So, would the London, Ontario, native ever consider playing for the Leafs?

“I think all of us Southern Ontario players, we secretly want to play for the Leafs, you know, we all have that kind of soft spot,” Doughty told TSN 1050 radio in Toronto. “So yeah, we’d all want to play here, especially with the team, the way they’re getting better.”


“I think it always comes down to how hard it would be to live in a city, being that big of a celebrity,” he added. “I’m spoiled in L.A. where I walk anywhere I want and not one person’s going to recognize me. If, say, for some reason I did play for the Leafs, I don’t know if I could get used to that. I think that’s the problem why guys don’t sign here.”

Doughty can sign an extension with the Kings next summer. The 27-year-old can sign anywhere he wants on July 1, 2019.

For the record, Doughty doesn’t have a no-trade clause, so if he were dealt to the Leafs, he’d have to play for them.

Related: After locking up Zaitsev, Leafs hoping to ‘add’ to defense

Former minority owner unsure Coyotes will get new arena


Keith McCullough was one of the minority owners of the Arizona Coyotes that just got bought out by Andrew Barroway.

Now that he’s no longer an owner, McCullough was asked by Thunder Bay Newswatch if he thinks the Coyotes can survive in their current market.

“I don’t know. That’s the answer,” McCullough said. “I don’t know because I don’t know if they’re going to get a new arena. If they do not, it will probably remain as it has for a long time.”

That’s hardly the optimistic tone that the NHL has set when asked about the team’s future in the desert.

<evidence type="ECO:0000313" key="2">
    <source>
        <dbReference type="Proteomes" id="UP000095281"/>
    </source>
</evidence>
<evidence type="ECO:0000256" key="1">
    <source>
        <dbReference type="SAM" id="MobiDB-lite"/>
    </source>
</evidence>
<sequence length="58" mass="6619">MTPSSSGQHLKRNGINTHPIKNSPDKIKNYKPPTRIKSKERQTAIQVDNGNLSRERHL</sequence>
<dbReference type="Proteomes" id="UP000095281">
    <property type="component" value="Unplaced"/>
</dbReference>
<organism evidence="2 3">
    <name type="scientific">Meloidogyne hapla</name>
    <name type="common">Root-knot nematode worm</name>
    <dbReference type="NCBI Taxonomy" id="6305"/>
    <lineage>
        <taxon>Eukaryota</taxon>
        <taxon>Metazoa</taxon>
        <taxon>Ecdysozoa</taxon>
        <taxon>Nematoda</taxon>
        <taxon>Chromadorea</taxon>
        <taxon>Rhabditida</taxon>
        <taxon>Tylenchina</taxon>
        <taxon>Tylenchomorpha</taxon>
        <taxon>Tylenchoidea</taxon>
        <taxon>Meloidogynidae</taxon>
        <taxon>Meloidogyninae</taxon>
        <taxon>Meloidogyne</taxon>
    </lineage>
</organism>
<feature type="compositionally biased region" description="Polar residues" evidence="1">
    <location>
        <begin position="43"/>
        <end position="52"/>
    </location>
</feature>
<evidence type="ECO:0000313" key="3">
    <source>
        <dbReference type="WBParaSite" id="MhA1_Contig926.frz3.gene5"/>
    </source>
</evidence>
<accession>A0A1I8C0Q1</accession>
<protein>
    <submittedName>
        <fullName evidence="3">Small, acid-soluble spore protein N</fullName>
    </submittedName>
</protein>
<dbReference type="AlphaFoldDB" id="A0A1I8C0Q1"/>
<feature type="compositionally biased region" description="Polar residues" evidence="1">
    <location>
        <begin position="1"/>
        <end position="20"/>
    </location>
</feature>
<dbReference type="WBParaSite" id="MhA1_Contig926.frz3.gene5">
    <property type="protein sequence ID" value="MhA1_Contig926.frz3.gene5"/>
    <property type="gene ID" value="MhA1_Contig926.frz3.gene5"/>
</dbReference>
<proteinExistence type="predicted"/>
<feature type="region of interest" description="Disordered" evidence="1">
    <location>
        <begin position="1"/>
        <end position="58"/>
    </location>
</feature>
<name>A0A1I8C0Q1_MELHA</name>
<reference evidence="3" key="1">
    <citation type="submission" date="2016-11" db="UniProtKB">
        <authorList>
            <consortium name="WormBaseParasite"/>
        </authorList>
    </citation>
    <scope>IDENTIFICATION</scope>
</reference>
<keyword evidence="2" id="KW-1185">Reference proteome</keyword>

Just a few weeks ago, NHL deputy commissioner Bill Daly said, “We’re confident there are a lot of good arena opportunities available to them there.”

And when Barroway became the sole owner, Daly added, “The reorganization is an effort to consolidate and strengthen the ownership and to resolve various disputes among the existing owners. We believe this will better position the Club to achieve a long-term solution in the Valley.”

Barroway has not answered questions since becoming sole owner. Perhaps he has a plan that he’s keeping to himself.

But until such a plan becomes public, the speculation about the Coyotes’ future will continue.

Related: So… what do the Coyotes do now?

Isles announce preseason game at Nassau Coliseum


The New York Islanders are going back to their old home, but only for a preseason game.

The Isles announced today that their 2017-18 preseason schedule will kick off Sept. 17 with a game against the Flyers at Nassau Veterans Memorial Coliseum.

It will be the first time the Isles have played there since Apr. 25, 2015, when they forced a Game 7 versus the Washington Capitals.

Nassau Coliseum has since been renovated by the same group that owns their current home, Barclays Center, in Brooklyn.

NHL commissioner Gary Bettman has downplayed the possibility of the Isles one day returning full-time to Nassau Coliseum.

There are only 13,900 fixed seats at the renovated rink.

Related: Bettman confirms two options for ‘more hockey friendly’ home for Isles